A new study by a US university has apparently confirmed for the first time that bird flu has been transmitted from human to human.
Researchers from the University of Washington have studied the case of a woman on the Indonesian island of Sumatra who caught the H5N1 bird flu virus from poultry in May last year. Professor Ira Longini, who led the research, says they have confirmed that not only did she pass the virus on to her 10-year-old nephew, it was then transmitted to other relatives. Seven of eight family members who caught the disease were soon dead.
"This proves there is person-to-person transmission in this case, in that setting, in Indonesia, northern Sumatra," he said. Professor Longini says this shows there is a serious threat of a bird flu pandemic. "It could happen and will happen eventually, and this simply confirms this particular H5N1 virus is capable of person-to-person transmission," he said. "We're going to see strains of influenza that are capable of causing pandemics arising, probably avian strains, and that will happen for sure, there's no doubt about it."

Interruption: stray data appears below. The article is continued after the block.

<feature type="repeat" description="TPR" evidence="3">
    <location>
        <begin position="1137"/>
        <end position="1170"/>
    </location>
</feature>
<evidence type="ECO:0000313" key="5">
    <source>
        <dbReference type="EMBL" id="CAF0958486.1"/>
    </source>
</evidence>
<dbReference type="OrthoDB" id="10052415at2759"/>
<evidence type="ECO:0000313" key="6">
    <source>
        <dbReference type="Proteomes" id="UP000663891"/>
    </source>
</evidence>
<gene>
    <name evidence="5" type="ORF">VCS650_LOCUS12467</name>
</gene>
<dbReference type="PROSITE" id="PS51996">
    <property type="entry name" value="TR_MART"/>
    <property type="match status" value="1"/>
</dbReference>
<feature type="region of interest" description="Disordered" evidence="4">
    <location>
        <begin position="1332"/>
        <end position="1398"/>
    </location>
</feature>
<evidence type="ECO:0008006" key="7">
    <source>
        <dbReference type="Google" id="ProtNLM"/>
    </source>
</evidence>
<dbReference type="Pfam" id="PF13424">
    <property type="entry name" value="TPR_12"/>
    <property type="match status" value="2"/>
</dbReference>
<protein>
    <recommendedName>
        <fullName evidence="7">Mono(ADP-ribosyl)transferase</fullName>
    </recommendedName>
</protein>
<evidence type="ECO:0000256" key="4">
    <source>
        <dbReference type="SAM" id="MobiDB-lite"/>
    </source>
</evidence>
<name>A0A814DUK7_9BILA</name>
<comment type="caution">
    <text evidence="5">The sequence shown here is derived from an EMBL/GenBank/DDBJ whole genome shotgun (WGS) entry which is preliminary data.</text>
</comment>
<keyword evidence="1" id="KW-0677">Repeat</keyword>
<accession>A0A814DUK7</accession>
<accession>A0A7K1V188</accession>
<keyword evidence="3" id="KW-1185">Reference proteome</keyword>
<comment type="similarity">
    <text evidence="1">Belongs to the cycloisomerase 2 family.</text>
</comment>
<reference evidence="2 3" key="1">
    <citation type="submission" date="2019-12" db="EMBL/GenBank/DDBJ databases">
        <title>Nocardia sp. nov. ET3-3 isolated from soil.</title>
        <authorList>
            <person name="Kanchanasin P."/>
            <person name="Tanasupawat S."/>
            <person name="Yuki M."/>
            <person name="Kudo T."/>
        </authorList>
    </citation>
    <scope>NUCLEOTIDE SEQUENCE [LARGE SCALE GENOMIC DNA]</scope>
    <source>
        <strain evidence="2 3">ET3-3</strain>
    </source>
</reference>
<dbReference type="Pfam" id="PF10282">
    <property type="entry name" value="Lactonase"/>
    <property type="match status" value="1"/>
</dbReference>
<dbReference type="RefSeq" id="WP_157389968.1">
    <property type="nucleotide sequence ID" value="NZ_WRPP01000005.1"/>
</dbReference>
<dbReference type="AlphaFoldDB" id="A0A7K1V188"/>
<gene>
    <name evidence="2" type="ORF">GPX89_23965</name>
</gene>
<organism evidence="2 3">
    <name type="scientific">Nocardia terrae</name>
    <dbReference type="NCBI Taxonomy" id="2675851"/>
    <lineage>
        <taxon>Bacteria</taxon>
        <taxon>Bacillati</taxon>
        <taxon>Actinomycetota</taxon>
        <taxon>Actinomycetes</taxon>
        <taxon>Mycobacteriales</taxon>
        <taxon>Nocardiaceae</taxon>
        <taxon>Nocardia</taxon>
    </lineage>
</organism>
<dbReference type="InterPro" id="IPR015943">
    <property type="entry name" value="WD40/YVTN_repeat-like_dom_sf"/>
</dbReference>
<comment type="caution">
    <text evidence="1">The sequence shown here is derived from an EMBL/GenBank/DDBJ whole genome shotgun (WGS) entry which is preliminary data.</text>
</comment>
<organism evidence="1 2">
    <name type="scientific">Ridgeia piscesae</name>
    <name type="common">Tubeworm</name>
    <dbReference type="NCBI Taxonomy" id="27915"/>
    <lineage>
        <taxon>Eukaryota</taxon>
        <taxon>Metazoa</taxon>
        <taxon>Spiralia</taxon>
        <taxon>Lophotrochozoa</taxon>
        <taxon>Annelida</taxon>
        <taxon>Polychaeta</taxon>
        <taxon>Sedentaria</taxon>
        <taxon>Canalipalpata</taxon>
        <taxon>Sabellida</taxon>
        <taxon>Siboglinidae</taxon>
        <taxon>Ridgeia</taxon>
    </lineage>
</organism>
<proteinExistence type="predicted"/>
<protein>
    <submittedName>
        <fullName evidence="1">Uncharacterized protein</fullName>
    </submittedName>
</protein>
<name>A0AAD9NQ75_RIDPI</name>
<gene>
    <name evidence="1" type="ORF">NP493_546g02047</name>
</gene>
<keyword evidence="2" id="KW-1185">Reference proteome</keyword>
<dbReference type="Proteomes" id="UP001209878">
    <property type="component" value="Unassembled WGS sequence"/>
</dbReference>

Professor Longini says in this case, a pandemic may have been averted because of the quick action of health authorities or, statistically at least, it could have been luck. He said because the sample group was so small, it was impossible to say how fast the disease could have spread in the workplace or the street. But he says that in the home, it was a fast mover. "It had about a one-third chance of transmitting from person to person due to close contact in that household setting," he said.
Here's the article, via MR.